MASTUNG, Pakistan: A suicide attack on an election rally in southwestern city of Mastung, Balochistan, has taken 129 lives, government officials have confirmed, as Over 200 people still fight for their lives.
A suicide attakcer struck an election rally of Nawabzada Siraj Raisani of the Balochistan Awami Party (BAP,) a newly formed political group, in the southwestern town of Drigarh, about 35km south of Balochistan’s provincial capital Quetta, on Friday afternoon. The explosion hit a packed crowd only moments after the Raisani was taking the stage.
Raisani, who was running for a provincial assembly seat in Pakistan’s general election later this month, was killed, his brother Lashkari Raisani told reporters.
At Quetta’s main civil hospital, where at least 73 bodies of those killed were transported after the attack, a crowd of people at the morgue waited to receive the bodies of relatives killed in the blast.“We are still treating 110 of the wounded who were brought here,” said hospital official Shamim Akhtar. “Those who were seriously wounded have already been operated upon.”
Both the Islamic State of Iraq and the Levant (ISIL, also knows as Islamic State, ISIS, and Da’ish) and a faction of Pakistan Taliban have claimed responsibility of the deadly attack in separate statements to the press.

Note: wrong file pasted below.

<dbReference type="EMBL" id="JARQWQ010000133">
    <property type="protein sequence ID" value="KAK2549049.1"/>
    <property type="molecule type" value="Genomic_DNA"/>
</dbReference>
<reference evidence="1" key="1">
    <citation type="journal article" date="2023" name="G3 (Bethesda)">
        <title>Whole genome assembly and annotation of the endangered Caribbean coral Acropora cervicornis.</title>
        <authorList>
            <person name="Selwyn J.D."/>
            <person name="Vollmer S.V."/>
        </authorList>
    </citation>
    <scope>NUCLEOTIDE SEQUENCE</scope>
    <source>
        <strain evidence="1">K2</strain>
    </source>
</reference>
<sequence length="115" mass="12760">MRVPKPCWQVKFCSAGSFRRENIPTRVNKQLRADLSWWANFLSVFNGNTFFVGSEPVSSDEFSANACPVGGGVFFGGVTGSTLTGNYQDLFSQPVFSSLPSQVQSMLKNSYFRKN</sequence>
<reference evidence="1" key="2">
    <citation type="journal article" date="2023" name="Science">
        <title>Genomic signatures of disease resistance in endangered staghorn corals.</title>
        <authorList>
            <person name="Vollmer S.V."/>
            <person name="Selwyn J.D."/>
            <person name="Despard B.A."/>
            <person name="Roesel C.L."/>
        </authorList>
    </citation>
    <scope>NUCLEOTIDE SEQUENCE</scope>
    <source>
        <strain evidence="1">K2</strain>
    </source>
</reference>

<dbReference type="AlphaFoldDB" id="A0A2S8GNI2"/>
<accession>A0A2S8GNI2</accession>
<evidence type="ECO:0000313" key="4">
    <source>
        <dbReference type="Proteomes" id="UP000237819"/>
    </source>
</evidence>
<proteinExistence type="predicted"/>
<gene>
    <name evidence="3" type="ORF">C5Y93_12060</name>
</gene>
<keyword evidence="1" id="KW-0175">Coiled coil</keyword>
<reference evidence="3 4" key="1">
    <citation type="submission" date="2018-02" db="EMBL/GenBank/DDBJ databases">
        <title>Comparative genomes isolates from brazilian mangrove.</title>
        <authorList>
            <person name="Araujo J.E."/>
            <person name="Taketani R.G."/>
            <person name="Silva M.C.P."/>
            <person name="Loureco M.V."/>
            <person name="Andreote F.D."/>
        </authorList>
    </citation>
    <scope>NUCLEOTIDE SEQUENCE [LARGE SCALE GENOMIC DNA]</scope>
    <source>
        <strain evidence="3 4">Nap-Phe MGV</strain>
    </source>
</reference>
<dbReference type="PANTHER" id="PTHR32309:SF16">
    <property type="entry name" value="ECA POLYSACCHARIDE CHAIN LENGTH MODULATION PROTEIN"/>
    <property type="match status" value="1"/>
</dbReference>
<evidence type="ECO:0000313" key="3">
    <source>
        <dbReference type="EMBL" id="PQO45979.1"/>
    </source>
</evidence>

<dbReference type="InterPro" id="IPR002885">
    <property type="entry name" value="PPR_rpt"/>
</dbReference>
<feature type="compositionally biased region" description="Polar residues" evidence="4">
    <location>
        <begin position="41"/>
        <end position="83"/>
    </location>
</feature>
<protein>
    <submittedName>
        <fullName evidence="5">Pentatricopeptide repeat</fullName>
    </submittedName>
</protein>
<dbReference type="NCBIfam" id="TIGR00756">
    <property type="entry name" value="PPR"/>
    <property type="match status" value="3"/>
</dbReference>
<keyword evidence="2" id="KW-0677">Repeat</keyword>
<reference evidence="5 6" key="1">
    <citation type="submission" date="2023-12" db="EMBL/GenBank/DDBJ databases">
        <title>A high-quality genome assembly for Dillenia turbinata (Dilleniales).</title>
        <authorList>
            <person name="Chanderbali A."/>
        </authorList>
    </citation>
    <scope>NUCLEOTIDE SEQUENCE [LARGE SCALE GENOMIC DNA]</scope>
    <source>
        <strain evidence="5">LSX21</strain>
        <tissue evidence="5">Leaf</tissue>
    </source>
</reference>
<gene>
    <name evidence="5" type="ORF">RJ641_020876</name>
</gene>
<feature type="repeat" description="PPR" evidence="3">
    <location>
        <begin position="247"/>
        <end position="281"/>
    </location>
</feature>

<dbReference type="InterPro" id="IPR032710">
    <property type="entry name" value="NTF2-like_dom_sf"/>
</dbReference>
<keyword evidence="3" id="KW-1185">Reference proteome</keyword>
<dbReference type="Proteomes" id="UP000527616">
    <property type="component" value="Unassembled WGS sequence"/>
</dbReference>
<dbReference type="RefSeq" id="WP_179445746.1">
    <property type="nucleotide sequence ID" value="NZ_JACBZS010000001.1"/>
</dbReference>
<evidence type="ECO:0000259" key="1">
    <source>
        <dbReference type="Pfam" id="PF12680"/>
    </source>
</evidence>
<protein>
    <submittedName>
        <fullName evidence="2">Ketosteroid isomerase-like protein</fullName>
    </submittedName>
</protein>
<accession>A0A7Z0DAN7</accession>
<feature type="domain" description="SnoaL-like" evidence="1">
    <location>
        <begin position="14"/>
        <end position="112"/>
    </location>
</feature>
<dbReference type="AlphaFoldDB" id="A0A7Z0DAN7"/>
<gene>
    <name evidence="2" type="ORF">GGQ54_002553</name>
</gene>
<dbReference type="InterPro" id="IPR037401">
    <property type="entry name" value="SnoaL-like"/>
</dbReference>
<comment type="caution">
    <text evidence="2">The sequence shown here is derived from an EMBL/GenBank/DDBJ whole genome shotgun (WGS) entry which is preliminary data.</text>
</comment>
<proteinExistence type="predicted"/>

Survivors of the devastating attack blame the security authorities for failing to provide adequate security. Many survivors and next to kin have come forward to announce their dissatisfaction with the security agencies.
One survivor Bangul Khan, who is being treated for his injuries in Quetta’s Civil Hospital, was meters away when the explosion occurred. “I was standing on the stage,” he said, “Siraj came on stage … and when he started speaking, the explosion occurred. I don’t know what happened after that.”Khan had shrapnel from the suicide blast lodged in his leg and shoulder. At least six of his relatives were killed in the attack.
“There was no security from the government there. There were roughly 60 or 70 of [Siraj Raisani’s] personal security, one of them you can see lying here,” he says as he gestures to a nearby bed.
There was no security, no checking. People were coming and going as they pleased … there were security personnel there, but they were not checking anyone.
Another survivor Israrullah, wounded in the neck and on his arms, says he was dragged to the political rally by his uncle. “I was right at the back, and the explosion took place in the centre,” he told the media. “There were a lot of people wounded, and I ran away. There were a lot of people killed, too, [because] the blast occurred right in the middle of the crowd.”
Jameel Ahmed, Israrullah’s uncle, was among the scores of people killed.
“There was no security, no checking. People were coming and going as they pleased … there were security personnel there, but they were not checking anyone,” Israrullah added.